And lastly, everyone’s favorite piece of advice: practice. The best way to get better at graphic design and to understand all its components is to practice. But make practicing fun! Make things that excite you and motivate you to create. Do you want to make a moon? A flower? R2-D2 or Pikachu? Do it! Experiment, create, and allow yourself to fail. It’s important to fail! Try to make something complicated that you’re not even sure how to approach. You’ll not only push yourself and test what you can really do, but you’ll also most likely learn at least one new technique to add to your arsenal, unlocking even more doors for you to explore design.

If this is something you are interested in trying, the best way to get experience is by doing it! And if you treat every time you open Illustrator as an opportunity to learn and grow, nothing can limit what you can create.

Help Me Design

It is amazing how design finds its way into all professions. Whether you are a graphic-design guru, a website developer, a technical writer, or any other professional who has some sort of visual element in their day-to-day (so, everyone), you are surrounded by design. So let us dive into some resources for the non-designers.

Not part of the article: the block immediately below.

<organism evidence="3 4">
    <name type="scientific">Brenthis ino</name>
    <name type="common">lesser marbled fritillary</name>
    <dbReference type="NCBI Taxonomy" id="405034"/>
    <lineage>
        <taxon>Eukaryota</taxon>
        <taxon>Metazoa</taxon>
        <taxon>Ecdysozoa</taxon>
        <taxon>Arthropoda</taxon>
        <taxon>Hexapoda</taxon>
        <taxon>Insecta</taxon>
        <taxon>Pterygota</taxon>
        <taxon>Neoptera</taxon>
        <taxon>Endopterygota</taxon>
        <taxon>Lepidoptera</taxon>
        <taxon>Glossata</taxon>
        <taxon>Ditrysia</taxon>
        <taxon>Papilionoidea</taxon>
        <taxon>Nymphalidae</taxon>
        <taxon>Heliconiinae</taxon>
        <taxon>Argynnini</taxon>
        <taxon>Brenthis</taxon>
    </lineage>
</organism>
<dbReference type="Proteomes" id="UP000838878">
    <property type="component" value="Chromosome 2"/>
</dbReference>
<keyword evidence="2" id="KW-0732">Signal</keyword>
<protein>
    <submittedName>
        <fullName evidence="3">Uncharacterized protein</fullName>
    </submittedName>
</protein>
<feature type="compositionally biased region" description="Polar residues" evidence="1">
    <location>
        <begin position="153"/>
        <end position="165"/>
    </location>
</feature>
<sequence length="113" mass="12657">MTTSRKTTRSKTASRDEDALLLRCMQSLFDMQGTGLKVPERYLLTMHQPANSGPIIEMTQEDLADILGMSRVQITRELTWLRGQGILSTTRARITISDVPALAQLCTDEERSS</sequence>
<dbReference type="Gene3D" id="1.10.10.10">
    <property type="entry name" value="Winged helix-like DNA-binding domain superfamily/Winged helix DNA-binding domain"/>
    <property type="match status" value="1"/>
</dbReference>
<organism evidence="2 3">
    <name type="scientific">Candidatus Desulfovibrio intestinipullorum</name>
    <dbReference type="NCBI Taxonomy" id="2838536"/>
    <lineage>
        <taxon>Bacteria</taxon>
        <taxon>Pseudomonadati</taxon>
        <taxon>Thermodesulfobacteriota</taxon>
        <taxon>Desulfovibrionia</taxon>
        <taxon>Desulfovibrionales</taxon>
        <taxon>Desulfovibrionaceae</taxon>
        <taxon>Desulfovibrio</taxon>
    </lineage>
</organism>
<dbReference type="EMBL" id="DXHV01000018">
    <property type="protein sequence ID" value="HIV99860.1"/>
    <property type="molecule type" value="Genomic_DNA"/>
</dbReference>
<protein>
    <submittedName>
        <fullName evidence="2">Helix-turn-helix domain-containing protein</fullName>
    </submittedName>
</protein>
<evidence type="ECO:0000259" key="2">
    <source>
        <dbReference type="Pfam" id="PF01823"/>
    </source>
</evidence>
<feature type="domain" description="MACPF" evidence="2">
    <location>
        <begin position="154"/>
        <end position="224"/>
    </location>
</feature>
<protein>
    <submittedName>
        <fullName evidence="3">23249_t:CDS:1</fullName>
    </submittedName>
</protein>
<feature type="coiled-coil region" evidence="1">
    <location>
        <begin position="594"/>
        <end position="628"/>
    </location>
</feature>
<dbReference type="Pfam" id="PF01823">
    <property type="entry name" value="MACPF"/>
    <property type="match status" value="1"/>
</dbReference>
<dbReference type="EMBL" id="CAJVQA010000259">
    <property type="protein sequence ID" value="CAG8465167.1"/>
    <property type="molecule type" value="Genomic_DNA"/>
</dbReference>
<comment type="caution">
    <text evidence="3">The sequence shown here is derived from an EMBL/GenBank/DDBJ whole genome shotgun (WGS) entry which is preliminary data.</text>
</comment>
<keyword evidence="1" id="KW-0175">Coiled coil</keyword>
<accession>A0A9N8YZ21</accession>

Adobe Help
Adobe can be a fickle mistress, controlling our experience through buried functions, robust shortcut keys, and a beautiful array of possibilities. It is amazing how creative a non-designer can be once given the power through Adobe Creative Cloud. But for those who aren’t willing or able to sit in on weeks of Adobe workshops, here are a few resources that may help.

  • InDesignSecrets
    InDesignSecrets is a creative network family of sites and services for InDesign users. Considered the world’s best resource for all things InDesign, InDesignSecrets has a robust network of help forums, sites, and services that help users get past the most grueling of holdups.

  • LinkedIn Learning
    LinkedIn Learning (formerly Lynda.com) is an online learning platform that has a bounty of lessons on everything from creative practice to business practice. It is primarily for multimedia and software development, and student accounts are affordable and provide valuable resources like software tutorials, design concepts, and coding fundamentals. If you don’t believe me, read the reviews—LinkedIn Learning speaks for itself.

Adobe Resources
Not every design project starts from scratch. Designers often use resources or inspiration from other creators or creative spaces. Often borrowing a simple brush stroke, font, swatch, or pattern will evolve one’s work into something unexpected. So here are a few resources you can mine.

  • Jotform.com: A Gold Mine of Adobe Illustrator Resources
    Melissa Scroggins has done the design community a huge favor and listed over two hundred free Adobe Illustrator resources. On the blogging platform Jotform.com, Scroggins lists an awing amount of brushes, patterns, symbols, vectors, and swatches. This is a post worth getting lost in.

  • Font Squirrel
    Font Squirrel is a legitimately free typeface resource that has thousands of completely legal and high-quality fonts. Font Squirrel handpicks and organizes popular fonts for easy finds, but depending on the typeface, designers can go down any serif or sans-serif rabbit hole they would like.